The U.K.’s National Health Service (NHS) is defending its ITrestructuring program after a new survey found doctors in clinicswere not well informed and had little enthusiasm about it.

The study, conducted by the research company Medix UK PLC andreleased Tuesday, was commissioned by several publications,including the Guardian and the Financial Times.

Medix has conducted six surveys since 2003 gauging physicianssentiment toward the IT program.

The research company reported that 1,329 doctors responded. Thesurvey noted among its findings that two years ago, 56 percent ofgeneral practitioners and 75 percent of other doctors were fairlyenthusiastic about Department of Health’s National Program for IT(NPfIT). Those figures, according to the latest survey, havedropped to 26 and 45 percent, respectively.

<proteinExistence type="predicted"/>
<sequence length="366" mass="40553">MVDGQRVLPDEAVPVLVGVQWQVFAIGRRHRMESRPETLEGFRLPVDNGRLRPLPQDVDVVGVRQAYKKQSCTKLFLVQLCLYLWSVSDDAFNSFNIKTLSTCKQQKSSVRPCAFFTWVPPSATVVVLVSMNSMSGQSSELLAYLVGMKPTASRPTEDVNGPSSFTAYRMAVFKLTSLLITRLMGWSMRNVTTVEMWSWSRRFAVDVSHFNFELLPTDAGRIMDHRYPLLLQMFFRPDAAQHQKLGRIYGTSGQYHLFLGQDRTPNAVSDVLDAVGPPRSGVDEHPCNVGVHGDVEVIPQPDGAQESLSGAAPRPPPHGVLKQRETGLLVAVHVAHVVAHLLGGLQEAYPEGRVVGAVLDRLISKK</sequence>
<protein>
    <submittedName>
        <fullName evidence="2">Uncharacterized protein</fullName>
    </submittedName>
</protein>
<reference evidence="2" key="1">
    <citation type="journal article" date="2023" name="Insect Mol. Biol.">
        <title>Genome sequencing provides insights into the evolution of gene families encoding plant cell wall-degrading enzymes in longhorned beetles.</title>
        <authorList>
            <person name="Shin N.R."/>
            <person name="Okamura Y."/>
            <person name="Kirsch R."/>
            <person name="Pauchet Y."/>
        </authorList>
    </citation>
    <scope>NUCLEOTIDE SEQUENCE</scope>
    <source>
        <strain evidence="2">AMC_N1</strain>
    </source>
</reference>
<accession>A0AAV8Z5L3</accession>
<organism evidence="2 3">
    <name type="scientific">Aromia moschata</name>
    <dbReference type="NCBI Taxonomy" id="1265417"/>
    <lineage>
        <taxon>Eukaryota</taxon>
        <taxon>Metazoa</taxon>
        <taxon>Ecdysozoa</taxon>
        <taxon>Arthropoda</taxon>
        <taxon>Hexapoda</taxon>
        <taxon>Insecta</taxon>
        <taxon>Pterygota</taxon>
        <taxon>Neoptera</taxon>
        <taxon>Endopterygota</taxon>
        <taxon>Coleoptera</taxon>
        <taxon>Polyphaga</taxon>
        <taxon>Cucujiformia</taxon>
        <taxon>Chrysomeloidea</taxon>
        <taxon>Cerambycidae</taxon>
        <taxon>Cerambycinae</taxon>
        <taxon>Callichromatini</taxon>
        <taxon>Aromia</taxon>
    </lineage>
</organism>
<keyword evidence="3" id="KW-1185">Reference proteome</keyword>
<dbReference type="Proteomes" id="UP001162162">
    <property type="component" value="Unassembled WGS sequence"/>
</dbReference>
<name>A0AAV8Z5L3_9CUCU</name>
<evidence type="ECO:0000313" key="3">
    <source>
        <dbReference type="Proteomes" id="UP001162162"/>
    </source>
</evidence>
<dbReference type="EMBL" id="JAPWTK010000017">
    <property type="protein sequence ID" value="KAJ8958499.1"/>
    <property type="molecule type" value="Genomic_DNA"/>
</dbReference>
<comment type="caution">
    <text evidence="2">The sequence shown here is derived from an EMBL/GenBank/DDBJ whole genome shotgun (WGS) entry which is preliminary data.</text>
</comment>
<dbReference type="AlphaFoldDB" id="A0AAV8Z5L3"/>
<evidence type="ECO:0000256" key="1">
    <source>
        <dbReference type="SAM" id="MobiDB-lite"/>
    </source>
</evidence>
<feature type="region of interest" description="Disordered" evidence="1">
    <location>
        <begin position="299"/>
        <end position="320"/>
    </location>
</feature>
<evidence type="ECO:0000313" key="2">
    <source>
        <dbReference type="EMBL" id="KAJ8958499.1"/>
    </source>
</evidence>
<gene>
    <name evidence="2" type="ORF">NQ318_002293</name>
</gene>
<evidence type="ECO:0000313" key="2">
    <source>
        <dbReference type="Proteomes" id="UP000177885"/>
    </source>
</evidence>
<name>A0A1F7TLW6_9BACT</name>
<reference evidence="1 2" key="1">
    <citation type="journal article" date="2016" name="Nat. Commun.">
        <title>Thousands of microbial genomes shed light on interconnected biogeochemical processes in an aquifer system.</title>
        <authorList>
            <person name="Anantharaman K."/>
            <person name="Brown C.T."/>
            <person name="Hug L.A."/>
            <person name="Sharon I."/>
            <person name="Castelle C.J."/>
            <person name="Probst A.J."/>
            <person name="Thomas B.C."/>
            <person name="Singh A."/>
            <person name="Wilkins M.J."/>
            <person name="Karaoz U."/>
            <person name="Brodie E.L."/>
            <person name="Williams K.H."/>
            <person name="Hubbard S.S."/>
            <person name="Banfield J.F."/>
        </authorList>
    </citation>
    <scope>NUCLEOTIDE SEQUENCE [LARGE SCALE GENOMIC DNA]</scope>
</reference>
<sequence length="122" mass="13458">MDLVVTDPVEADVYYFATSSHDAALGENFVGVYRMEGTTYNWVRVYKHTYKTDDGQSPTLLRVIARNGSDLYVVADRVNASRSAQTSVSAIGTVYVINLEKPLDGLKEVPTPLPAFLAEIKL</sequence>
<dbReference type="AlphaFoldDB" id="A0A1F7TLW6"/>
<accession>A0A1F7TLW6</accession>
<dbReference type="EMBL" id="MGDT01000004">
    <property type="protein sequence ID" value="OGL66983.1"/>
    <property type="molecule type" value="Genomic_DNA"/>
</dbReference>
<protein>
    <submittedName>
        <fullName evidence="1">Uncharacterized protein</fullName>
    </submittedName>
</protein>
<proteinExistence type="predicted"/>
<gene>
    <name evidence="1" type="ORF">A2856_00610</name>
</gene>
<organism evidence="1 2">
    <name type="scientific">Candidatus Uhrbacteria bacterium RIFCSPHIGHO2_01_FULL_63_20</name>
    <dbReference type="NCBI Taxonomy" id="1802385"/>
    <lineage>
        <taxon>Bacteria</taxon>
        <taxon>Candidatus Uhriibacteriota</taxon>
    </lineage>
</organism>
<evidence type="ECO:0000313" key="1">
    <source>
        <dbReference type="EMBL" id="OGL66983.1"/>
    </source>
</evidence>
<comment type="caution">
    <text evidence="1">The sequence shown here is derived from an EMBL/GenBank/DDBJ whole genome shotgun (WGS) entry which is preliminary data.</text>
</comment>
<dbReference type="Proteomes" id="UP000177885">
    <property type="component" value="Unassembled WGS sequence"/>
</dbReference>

Only 38 percent of general practitioners now agree that the ITprogram is an important priority, down from 67 percent three yearsago, the study said.

In a statement on its Web site, the NHS said Medix inevitablypicked out the most negative items in its overview. The agency saidit has been strengthening links with professional bodies throughclinical advisory groups and attends conferences to increasecommunication on its initiatives.

The NHS said there is usually a “dip in confidence” in new ITprograms, but confidence rises with familiarity. The agency notedparts of the survey were also positive, such as the view of 59percent of general practitioners and 66 percent of hospital doctorsthat clinical care will be significantly improved by NPfIT.



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